The House Appropriations Committee approved a subcommittee’s bill that would increase NSF-funded research & related activities by $43 million from FY11 to $6.6B … though at the cost of a $26 million cut from the Education and Human Resources directorate and $17 million from the research equipment and facilities fund.
The Committee adds to the bill a few suggestions on where NSF should spend this largess:
The Committee directs NSF to prioritize these new activities towards cybersecurity and cyberinfrastructure improvements;
advanced manufacturing (as further discussed below); materials research; and disciplinary and interdisciplinary research
in the natural and physical sciences, math and engineering.
The Committee also has some ideas on enhancing neuroscience research at NSF:
While specific applied neuroscience research is mainly supported by the National Institutes of Health, basic research supported by NSF will serve as the foundation for future clinical treatments of traumatic and acquired brain injuries, childhood developmental disorders, and other neurological conditions. To help focus and enhance the agency’s efforts, the Committee directs NSF to establish a Cognitive and Developmental Neuroscience crosscutting theme to guide future budget formulation in this area, and to increase its investments in research through this theme in fiscal year 2012.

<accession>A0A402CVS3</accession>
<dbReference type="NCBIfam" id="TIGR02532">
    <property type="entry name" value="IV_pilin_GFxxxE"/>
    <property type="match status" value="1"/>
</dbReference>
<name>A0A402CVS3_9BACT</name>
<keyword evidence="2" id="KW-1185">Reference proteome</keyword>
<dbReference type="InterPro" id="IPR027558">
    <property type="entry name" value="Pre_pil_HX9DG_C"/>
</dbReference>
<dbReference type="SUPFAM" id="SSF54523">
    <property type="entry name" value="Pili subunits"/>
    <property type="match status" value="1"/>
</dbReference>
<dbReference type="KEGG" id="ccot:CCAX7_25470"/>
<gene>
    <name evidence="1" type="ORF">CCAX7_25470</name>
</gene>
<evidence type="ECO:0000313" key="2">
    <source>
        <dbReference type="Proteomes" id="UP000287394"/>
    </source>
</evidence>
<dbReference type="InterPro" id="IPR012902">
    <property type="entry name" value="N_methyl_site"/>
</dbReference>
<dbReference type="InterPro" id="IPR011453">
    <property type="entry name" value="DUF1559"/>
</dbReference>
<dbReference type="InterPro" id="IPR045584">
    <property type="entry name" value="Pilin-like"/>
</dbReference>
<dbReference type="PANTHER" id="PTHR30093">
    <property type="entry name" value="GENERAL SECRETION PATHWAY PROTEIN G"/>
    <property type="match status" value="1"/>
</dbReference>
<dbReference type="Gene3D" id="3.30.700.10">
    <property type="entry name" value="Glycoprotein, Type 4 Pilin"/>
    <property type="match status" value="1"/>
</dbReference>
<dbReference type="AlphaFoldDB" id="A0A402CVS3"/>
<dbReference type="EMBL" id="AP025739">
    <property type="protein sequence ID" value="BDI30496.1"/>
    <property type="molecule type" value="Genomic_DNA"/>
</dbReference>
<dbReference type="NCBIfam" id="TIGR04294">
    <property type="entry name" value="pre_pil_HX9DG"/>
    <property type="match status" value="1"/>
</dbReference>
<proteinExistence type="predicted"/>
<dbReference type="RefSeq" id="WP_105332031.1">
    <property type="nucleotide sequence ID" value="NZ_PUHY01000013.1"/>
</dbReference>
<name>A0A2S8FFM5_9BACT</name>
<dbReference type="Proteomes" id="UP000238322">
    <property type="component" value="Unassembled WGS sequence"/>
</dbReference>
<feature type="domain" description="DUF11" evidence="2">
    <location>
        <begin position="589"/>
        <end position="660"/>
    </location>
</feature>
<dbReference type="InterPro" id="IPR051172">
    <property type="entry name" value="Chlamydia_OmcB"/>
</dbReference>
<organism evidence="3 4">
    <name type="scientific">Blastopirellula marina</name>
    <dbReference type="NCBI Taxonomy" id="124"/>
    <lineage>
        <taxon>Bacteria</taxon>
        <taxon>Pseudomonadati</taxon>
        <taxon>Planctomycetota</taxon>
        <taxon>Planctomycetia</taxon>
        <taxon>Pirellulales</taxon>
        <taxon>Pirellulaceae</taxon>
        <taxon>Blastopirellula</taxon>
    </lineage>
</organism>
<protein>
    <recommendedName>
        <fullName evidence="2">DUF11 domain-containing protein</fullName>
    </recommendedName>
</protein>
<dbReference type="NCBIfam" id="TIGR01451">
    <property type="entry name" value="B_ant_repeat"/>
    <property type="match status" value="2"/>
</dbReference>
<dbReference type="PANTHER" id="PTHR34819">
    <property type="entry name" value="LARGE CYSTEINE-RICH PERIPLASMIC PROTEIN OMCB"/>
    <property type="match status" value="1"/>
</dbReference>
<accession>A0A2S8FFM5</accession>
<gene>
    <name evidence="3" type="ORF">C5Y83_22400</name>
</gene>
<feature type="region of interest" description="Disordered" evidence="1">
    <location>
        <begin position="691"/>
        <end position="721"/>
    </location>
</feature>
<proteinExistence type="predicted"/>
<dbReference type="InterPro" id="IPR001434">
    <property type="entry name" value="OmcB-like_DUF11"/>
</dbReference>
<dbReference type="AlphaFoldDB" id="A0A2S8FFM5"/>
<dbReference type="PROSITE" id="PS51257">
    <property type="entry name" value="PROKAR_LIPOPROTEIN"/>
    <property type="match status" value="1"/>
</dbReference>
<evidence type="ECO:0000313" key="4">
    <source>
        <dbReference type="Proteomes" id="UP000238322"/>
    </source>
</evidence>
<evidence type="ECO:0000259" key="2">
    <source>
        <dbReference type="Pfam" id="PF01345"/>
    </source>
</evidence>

Developmental neuroscience. I wonder if that might involve any stem cell research?
And get ready for the NSF Innovation Inducement Awards:
Funds provided under this heading may be used for innovation inducement prizes, as authorized by the America COMPETES Reauthorization Act of 2010 (Public Law 111–358). The Committee encourages NSF to make use of this mechanism, particularly in programs that specifically emphasize innovation, to focus on high risk/high reward research projects and to incentivize private sector involvement. NSF is directed to report to the Committee on its plans for administering a prize program in fiscal year 2012. This report should be provided no later than 90 days after the enactment of this Act.
Wow. innovation can be induced. We probably need some research on this mechanism …
The total NSF appropriation for FY12, $6.86B, essentially represents a flat-line from FY11 and is $900M less than what the President requested. Still, it’s not an outright cut. The legislation backed by the Committee now goes to the full House, which is a bit preoccupied with other fiscal matters …